Eng­land beat Aussies to set up All Blacks show­down

Coach Jones praises prop af­ter cru­cial try helps set plat­form for Eng­land’s 40-16 vic­tory and a clash against the All Blacks for a place in the Rugby World Cup fi­nal

The National - News - - FRONT PAGE - THE NA­TIONAL

Eng­land coach Ed­die Jones toasted “ru­n­away rhino” Kyle Sinck­ler af­ter the ram­pag­ing prop scored his first in­ter­na­tional try in yes­ter­day’s 40-16 Rugby World Cup quar­ter-fi­nal rout of Aus­tralia.

Sinck­ler proved an un­likely hero for Eng­land af­ter the Wal­la­bies had pulled to within a point in Oita, crash­ing over af­ter a slick pass from cap­tain Owen Far­rell to spark a run of 23 unan­swered points for Jones’s side, who face de­fend­ing cham­pi­ons New Zealand in next week’s semi-fi­nals.

“He scrummed re­ally well,” Aus­tralian Jones said of his tight­head. “He found him­self in an ad­vanced at­tack­ing po­si­tion and got a great pass from Owen and then he was a ru­n­away rhino. I’m re­ally im­pressed by how hard he is work­ing at im­prov­ing his game.”

Eng­land, world cham­pi­ons in 2003, ran over four tries – all con­verted by Far­rell, who also kicked four penal­ties for what turned out to be a ram­pant win. How­ever, it was Aus­tralia who led with an early penalty and spent most of the open­ing 18 min­utes on the front foot be­fore two quick-fire Jonny May tries changed the feel of the game.

Sinck­ler’s ma­raud­ing dis­play was matched by those of Tom Curry and Sam Un­der­hill, who put Aus­tralia’s famed, ball-scav­eng­ing back-row combo of Michael Hooper and David Po­cock in the shade.

“Fair play to the Aus­tralians – that was hard graft, es­pe­cially in the first 20 min­utes,” said Sinck­ler. “They came out of the blocks fly­ing, and some of their for­wards ran re­ally, re­ally hard.

Eng­land ex­or­cised the ghosts of their 2015 flop when a 33-13 de­feat by the Wal­la­bies at Twick­en­ham con­demned them to an early exit. Jones caused a stir when he dropped Ge­orge Ford from the start­ing XV to en­able him to pair cen­tres Manu Tuilagi and Henry Slade out­side Far­rell at fly­half but, not for the first time, the coach showed that he knew what he was do­ing. “We were pleased with se­lec­tion at 10, 12 and 13,” he said.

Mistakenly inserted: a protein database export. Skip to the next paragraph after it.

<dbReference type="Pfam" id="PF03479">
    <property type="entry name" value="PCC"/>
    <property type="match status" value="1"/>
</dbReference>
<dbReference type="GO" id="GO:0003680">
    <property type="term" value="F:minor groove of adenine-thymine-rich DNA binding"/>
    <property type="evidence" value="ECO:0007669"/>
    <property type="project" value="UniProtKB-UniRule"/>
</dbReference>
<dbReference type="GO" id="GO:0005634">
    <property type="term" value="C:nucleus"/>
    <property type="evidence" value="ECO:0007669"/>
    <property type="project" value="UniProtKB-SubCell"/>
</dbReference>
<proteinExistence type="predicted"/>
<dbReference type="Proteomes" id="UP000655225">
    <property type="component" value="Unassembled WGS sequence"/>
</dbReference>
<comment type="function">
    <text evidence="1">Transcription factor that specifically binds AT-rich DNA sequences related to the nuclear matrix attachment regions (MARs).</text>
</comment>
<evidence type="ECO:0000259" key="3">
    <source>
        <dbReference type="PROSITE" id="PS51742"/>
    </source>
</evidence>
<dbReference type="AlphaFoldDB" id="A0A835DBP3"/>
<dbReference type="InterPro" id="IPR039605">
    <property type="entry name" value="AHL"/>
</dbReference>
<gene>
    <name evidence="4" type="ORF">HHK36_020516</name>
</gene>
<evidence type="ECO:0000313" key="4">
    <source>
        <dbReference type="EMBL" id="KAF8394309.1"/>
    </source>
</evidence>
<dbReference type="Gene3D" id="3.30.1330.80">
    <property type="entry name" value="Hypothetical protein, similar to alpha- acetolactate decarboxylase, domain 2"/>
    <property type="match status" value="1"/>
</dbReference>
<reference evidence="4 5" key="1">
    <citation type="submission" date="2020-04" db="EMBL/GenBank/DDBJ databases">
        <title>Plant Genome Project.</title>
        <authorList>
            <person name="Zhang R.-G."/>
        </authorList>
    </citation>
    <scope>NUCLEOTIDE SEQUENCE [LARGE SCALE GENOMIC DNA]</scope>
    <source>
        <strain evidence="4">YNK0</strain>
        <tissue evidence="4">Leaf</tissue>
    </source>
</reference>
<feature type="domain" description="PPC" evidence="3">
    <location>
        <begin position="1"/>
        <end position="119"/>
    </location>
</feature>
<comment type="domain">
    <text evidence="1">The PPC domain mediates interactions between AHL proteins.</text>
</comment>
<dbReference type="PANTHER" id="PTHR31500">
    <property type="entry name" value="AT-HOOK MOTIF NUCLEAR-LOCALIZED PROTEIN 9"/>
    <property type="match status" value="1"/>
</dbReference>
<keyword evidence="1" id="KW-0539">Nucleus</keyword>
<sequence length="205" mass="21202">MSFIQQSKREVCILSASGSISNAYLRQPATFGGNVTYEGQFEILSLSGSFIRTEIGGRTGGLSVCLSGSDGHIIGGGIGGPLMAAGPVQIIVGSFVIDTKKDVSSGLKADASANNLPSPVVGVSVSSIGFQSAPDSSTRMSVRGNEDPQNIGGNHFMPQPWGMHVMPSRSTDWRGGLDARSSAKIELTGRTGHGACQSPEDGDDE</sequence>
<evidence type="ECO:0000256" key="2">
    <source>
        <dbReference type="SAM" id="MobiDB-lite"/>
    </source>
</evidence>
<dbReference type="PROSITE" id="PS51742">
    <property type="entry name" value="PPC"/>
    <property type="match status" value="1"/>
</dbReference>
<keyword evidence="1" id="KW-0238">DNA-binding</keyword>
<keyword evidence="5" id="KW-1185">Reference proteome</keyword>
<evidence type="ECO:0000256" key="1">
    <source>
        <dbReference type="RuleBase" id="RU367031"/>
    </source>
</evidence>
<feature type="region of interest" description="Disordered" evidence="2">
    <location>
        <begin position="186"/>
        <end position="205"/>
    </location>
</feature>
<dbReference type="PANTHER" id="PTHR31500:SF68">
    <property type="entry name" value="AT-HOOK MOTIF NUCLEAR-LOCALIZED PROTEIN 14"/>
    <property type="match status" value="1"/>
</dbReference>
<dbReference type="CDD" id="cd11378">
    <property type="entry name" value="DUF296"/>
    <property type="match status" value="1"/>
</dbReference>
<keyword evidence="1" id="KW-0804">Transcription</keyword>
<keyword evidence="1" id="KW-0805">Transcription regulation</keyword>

“They had a lot of de­fen­sive work early in the game and we thought that might hap­pen. I also thought Ge­orge Ford was ab­so­lutely spec­tac­u­lar when he came on – he kept Aus­tralia run­ning around when we wanted them to.”

On his 50th ap­pear­ance, May was the man to fin­ish the first of Eng­land’s op­por­tu­ni­ties, one clev­erly cre­ated with a se­ries of dummy run­ners and the sec­ond com­ing af­ter bril­liant work by Slade, with Sinck­ler and An­thony Wat­son also scor­ing in the sec­ond half.

“There is prob­a­bly no more pro­fes­sional player than him,” Jones said of May, who was with­drawn late on as a pre­cau­tion af­ter feel­ing a “twinge” but was not ex­pected to be a doubt for the semi-fi­nals.

Hav­ing chalked up their sev­enth suc­ces­sive win against the Wal­la­bies, Eng­land move on to Tokyo to pre­pare for their first semi-fi­nal since 2007, to face the de­fend­ing and three-time cham­pi­ons New Zealand, and Jones said they will have to im­prove again.

“We haven’t played at our best yet and the chal­lenge is how do we get bet­ter next week?” he said. “The semi-fi­nal is prob­a­bly the tough­est game of the tour­na­ment – two teams des­per­ate to get to the fi­nal, and ev­ery­one emp­ties the tank.”

Cheika’s con­tract ex­pires at the end of the year and he pre­vi­ously in­di­cated he would not be reap­ply­ing for his job if they failed to win the World Cup.

But asked about his po­si­tion fol­low­ing Sat­ur­day’s de­feat, Cheika said: “If I’m be­ing hon­est, it’s a cruel world when you are be­ing asked those ques­tions two min­utes af­ter be­ing knocked out of a World Cup.

“If you could find some com­pas­sion ... per­haps what­ever your news out­let is, just think about peo­ple’s feel­ings, just chill. When the time comes, I’ll tell them. They don’t need to know to­day.”

Getty

Prop Kyle Sinck­ler breaks clear to score Eng­land’s third try dur­ing the 2019 Rugby World Cup quar­ter-fi­nal win over Aus­tralia in Oita yes­ter­day

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